Until couples learn how to identify these small. on-going problems and deal with them, they remain in the background. Keeping the channels of communication open and having calm discussions, is a healthy way to deal with solvable problems.
Principle Six – Overcoming Gridlock
Many couples either try to change each other or find that they cannot overcome their differences. Firstly, it is important to understand that it is acceptable to have differences. However, living with those differences is going to require compromise.
The goal is not to eliminate the problem, but to get to a place where it is possible to talk about it and find out what is causing the conflict. That is the way to break the gridlock. Gridlock is often experienced when one or the other of the partners feels that they are not being respected and valued in the relationship.
Principle Seven – Create a Shared Meaning
The Seven Principles For Making A Marriage Work book is quite spiritual and intangible. Creating a shared meaning is encapsulated in the song by the Carpenter’s “A World of Our Own”. It’s about creating a culture in your marriage where you share rituals, celebrations, and make happy memories together.
It also involves carving out roles and responsibilities that make for smooth interactions and established expectations of the respective roles. Marriages with this principle as a foundation are sure to deepen and succeed.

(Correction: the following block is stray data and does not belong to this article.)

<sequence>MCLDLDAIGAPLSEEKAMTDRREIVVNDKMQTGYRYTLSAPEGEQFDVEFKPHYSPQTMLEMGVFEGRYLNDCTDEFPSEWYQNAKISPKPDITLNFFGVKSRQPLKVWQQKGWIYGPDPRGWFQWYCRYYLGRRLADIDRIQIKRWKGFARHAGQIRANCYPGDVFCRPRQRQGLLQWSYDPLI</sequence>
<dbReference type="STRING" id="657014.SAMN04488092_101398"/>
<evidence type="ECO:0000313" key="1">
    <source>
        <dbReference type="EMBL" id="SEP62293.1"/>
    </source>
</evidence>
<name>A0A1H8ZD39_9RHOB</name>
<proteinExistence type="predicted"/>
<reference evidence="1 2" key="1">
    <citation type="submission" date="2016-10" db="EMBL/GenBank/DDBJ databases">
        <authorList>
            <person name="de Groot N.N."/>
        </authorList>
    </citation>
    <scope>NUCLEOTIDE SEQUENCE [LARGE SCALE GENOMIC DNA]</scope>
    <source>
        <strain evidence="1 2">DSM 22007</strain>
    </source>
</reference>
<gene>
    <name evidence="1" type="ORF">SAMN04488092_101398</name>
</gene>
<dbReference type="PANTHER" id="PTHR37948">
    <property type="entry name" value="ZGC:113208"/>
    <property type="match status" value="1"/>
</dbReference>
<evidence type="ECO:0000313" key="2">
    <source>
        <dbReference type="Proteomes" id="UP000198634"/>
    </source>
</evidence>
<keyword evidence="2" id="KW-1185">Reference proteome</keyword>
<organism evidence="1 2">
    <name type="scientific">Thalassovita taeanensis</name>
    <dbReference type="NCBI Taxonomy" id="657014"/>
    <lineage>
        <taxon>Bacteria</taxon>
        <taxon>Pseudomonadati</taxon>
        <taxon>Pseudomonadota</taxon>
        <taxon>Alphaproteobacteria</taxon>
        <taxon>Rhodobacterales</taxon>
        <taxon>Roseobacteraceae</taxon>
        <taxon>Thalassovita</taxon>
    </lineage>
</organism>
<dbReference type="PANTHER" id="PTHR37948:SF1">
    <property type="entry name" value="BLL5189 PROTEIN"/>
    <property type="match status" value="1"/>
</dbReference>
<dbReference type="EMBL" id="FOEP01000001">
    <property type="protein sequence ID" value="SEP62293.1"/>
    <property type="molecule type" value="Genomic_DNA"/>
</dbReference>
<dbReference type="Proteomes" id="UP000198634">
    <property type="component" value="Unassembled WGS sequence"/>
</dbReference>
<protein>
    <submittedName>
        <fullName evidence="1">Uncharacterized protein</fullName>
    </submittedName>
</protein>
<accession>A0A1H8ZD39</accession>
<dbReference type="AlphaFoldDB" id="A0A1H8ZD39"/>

Gottman claimed that he could predict which marriages would end in divorce after spending very little time with a couple. He says that there are four main markers to watch out for and he calls them “The four horsemen of the apocalypse”.
They are criticism, contempt, defensiveness, and stonewalling. Once a couple has allowed themselves to slip into a negative pattern of relating to each other, it is a slippery slope to the time when that toxic mix contaminates even the good parts of the marriage.
A Final Word
The Seven Principles For Making A Marriage Work is a wonderful book, full of interesting insights and practical advice and for that reason it receives five star reviews. It offers hope to those who acknowledge that all is not well in their relationship. It also reassures all married couples that a long, happy marriage is possible. It is, however, important to remember that it won’t happen by magic.